In the middle of the northern part of the Chocobo race track are a couple of cylindrical buildings with gold roofs; the seventh fragment is under the stairs in front of the taller of the two. Head just south of the centre of the marker and look behind the square pillar to the west to find the fragment.

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Scraps of Mystery VIII location:
Next to Cauthess Rest Area are two warehouses. Enter the closest one and the scrap is in the far right corner on the floor near the shelves. The fragment is near the centre of the marked area tucked next to a downed Imperial troop carrier.

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Scraps of Mystery IX location:
Next to the Crow's Nest Diner in Taelpar Rest Area there are a couple of shipping containers turned into huts. Head behind them and the scrap is tucked under the one closest to the road. To find the fragment, park on the northern edge of the search area, join the path through the woods, and head east keeping tucked in along the large rock wall on your right, and you'll find it tucked in some bushes just west of the central marker.

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Scraps of Mystery X location:
Just west of the Niflheim Imperial base on the Kelbass Grasslands there's a small fenced off area, and the scrap is tucked in the vent on the south side of the northernmost building. The corresponding map fragment is on the eastern edge of the large rock formation in the centre of the search area.

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Scraps of Mystery XI location:
Head to the Alpine Stable parking spot in Pallareth Pass, and climb the hill to the west. You'll find the remains of a house, and the scrap is inside in the west-most corner. The map fragment is located in Lestallum, tucked in a metal grate on the steps leading down from the weapon vendor.

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Scraps of Mystery XII location:
At the western end of Meldacio Hunter HQ there's a small hut with trees and flowers planted at one end. Head behind the western side of it, and the scrap is in the yellow bin tucked round the corner. The map fragment is in a small concrete bunker in the loop of road west of Pallareth Pass.

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Scraps of Mystery XIII location:
South of the entrance to the Malmalam Thicket dungeon is a small cottage, and the scrap is tucked around the side near the parasol. In order to collect the map fragment you'll need to have been to Altissia and have access to the lift in the lighthouse at Cape Caem. Take the lift up to the deck, and it's tucked around the back of the balcony.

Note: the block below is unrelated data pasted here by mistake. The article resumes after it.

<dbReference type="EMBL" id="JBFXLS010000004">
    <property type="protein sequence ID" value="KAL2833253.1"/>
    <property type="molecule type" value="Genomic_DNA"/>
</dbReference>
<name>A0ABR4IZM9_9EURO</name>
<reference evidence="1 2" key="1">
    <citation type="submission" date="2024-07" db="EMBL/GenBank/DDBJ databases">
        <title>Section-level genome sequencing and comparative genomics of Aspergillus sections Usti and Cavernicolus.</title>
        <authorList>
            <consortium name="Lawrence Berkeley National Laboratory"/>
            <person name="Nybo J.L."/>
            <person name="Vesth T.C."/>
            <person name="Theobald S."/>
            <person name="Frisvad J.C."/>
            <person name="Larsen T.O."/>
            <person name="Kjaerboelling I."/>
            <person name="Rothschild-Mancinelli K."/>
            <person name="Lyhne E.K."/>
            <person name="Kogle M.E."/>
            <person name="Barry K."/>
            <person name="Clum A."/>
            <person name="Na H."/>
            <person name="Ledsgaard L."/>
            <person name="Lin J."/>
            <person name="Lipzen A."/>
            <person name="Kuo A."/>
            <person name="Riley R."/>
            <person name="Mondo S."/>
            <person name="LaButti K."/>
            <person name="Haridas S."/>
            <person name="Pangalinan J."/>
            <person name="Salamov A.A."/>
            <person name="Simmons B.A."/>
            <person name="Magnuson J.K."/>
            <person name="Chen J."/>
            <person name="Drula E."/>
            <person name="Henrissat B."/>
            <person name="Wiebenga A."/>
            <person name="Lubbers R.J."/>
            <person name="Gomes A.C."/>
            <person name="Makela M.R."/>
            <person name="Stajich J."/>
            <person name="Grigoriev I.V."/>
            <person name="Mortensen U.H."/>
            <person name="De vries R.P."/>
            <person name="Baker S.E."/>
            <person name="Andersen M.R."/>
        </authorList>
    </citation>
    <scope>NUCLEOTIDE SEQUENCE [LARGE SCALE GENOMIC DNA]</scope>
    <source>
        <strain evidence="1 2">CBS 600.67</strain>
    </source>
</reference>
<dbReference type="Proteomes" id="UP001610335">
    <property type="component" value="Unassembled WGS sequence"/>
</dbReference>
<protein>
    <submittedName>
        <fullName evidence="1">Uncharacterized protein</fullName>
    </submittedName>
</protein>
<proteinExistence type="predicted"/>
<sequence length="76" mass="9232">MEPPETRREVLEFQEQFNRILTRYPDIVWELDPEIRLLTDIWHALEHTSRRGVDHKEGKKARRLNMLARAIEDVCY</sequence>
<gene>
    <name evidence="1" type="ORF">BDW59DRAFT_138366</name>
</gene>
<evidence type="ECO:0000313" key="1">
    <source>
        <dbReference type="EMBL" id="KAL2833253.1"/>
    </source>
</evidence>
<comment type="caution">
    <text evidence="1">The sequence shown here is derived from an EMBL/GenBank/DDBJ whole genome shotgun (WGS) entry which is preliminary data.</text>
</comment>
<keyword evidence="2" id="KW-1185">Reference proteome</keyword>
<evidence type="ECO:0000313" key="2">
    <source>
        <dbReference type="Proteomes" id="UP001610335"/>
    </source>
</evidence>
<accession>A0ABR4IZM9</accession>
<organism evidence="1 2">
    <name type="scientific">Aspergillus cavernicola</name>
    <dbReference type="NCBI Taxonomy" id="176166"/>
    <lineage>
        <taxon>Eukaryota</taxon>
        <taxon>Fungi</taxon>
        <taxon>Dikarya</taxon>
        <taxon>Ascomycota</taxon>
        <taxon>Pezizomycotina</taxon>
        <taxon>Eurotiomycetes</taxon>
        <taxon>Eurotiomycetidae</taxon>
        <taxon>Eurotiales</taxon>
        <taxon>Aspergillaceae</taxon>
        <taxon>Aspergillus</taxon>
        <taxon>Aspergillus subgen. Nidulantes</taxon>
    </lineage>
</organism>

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Scraps of Mystery XIV location:
The scrap is in an abandoned car just south of the Imperial building west of the River Wennath, and you'll need to return to the Glacial Grotto to find the map; make your way down the first two slippery slopes and drop to the area below, and it's in a small alcove on the north side.

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Need more help? Our Final Fantasy 15 guide and walkthrough can provide tips on main story, as well as the open-world's many quests and activities. Learning how to get AP fast, EXP fast and money or Gil fast will aid you in many optional dungeons and tombs - including how to open and explore their locked doors. There's also plenty of interesting side-quests, too, such as the Scraps of Mystery and Professors Protege frog locations. And if you want to get around easier, you can rent a Chocobo, learn the infinite sprint trick and later in the game, get the flying car Regalia Type F. There's also more to see and do with DLC, such as Episode Gladiolus and Episode Prompto.

How to use the completed Sylvester's Map for the X Marks the Spot quest

x

Once all 14 map fragments have been retrieved, you can find the treasure - a Mythril Ingot that you can sell for 20,000 Gil. It's located on the final ascent to the Tomb of the Fierce in the Rock of Ravatogh dungeon, so see our dungeons guide for more information if you've not yet visited it.

Sours: https://www.eurogamer.net/

Map ff xv

She took me straight to Erika's home, and then drove off to meet up with her friend. I, left alone, rushed to the hotel and burst into tears. So it went on for several hours: I was crying, then I was forgotten in a short sleep, and everything started over again.

Final Fantasy XV - All Scraps of Mystery Map Piece Locations (Sylvester Map Pieces)

I want that too, Katka suddenly blurted out. I dont, I joked. I took her chin and literally dug into her lips. In a fit of surging passion, she began to take off her clothes.

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Absolutely exhausted, I fell on the sand next to her and we lay together for a long time looking at each other with inexhaustible. Tenderness, continuing to gently caress with barely perceptible stroking of the fingertips. Careless and a little tired, we slowly moved towards the house, oh God, dorms.